In Alabama, the answer is YES. If you are receiving a tax refund that includes an earned income tax credit (EITC), then that portion of your refund is protected pursuant to Alabama Code § 38-4-8 (1975). In 2005, the Eleventh Circuit of the United States Court of Appeals answered this question directly in the case of In re James, 406 F.3d 1340 (11th Cir 2005), by finding that Alabama Code § 38-4-8 protects earned income tax credits.
Alabama Code § 38-4-8 states:
“All amounts paid or payable as public assistance to needy person shall be exempt …from levy, garnishment, attachment or any other process whatsoever and … in the case of bankruptcy, shall not pass to the trustee or other person acting on behalf of the creditors of the recipient of public assistance.”
In the James case, the chapter 7 trustee in the Middle District of Alabama challenged whether the earned income tax credit was public assistance as defined within this section. The Eleventh Circuit outlined that EITC was a form of public assistance because it was enacted to help low-income families and qualified “as government aid to needy persons”.
Whether the EITC of a tax refund is protected when one is filing chapter 7 is relevant this time of year, during tax season. If you have not received your tax refund prior to filing chapter 7, the refund would be an asset of your estate and would need to be listed on schedule B of your bankruptcy petition. Your bankruptcy attorney would help you know how much of your refund is exempt (protect) from the bankruptcy trustee. Most of the refunds we see are due, in part, from individuals receiving EITC. Since EITC is protected in Alabama, your bankruptcy attorney should list that exemption on schedule C of your petition to enable you to keep that amount protected.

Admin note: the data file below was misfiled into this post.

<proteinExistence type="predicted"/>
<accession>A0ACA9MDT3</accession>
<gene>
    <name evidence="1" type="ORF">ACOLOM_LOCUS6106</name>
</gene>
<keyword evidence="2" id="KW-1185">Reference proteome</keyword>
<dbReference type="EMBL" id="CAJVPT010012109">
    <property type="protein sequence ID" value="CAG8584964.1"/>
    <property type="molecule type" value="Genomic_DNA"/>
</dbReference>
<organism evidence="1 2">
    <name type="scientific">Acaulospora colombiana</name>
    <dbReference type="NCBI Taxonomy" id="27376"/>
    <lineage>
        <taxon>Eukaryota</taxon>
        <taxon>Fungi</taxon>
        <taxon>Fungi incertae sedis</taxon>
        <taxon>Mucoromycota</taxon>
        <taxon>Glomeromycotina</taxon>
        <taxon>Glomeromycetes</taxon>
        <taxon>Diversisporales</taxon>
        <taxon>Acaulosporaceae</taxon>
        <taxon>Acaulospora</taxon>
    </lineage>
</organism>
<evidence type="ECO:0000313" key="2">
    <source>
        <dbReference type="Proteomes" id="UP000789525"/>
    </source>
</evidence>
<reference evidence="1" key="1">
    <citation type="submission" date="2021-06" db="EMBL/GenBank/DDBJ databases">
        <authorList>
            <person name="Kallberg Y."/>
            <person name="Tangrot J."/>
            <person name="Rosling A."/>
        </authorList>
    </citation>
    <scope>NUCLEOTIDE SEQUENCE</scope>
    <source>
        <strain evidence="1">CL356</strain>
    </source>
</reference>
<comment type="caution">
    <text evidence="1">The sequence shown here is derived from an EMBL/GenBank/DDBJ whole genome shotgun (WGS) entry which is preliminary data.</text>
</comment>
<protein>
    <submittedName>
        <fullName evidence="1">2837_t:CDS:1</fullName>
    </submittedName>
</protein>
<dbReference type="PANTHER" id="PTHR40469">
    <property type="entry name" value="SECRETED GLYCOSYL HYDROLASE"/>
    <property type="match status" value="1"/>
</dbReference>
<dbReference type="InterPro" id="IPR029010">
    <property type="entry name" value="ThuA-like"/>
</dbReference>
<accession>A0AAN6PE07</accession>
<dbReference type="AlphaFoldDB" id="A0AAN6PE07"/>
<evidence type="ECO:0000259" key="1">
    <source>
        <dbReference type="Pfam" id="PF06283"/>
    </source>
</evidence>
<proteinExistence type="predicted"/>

If you are located outside of Alabama, please contact an attorney in your state to see if your EITC is protected. If you are interested in filing chapter 13 and do not qualify for EITC, click here to find out whether your tax refund would be protected.
Mary Pool is a shareholder of the Bond & Botes Law Offices in Montgomery and Opelika, Alabama. She holds a Bachelor of Science from Auburn University at Montgomery, and a Juris Doctorate from Faulkner University’s Jones School of Law. She has represented thousands of clients over her more than 11 years working in the bankruptcy field. Read her full bio here.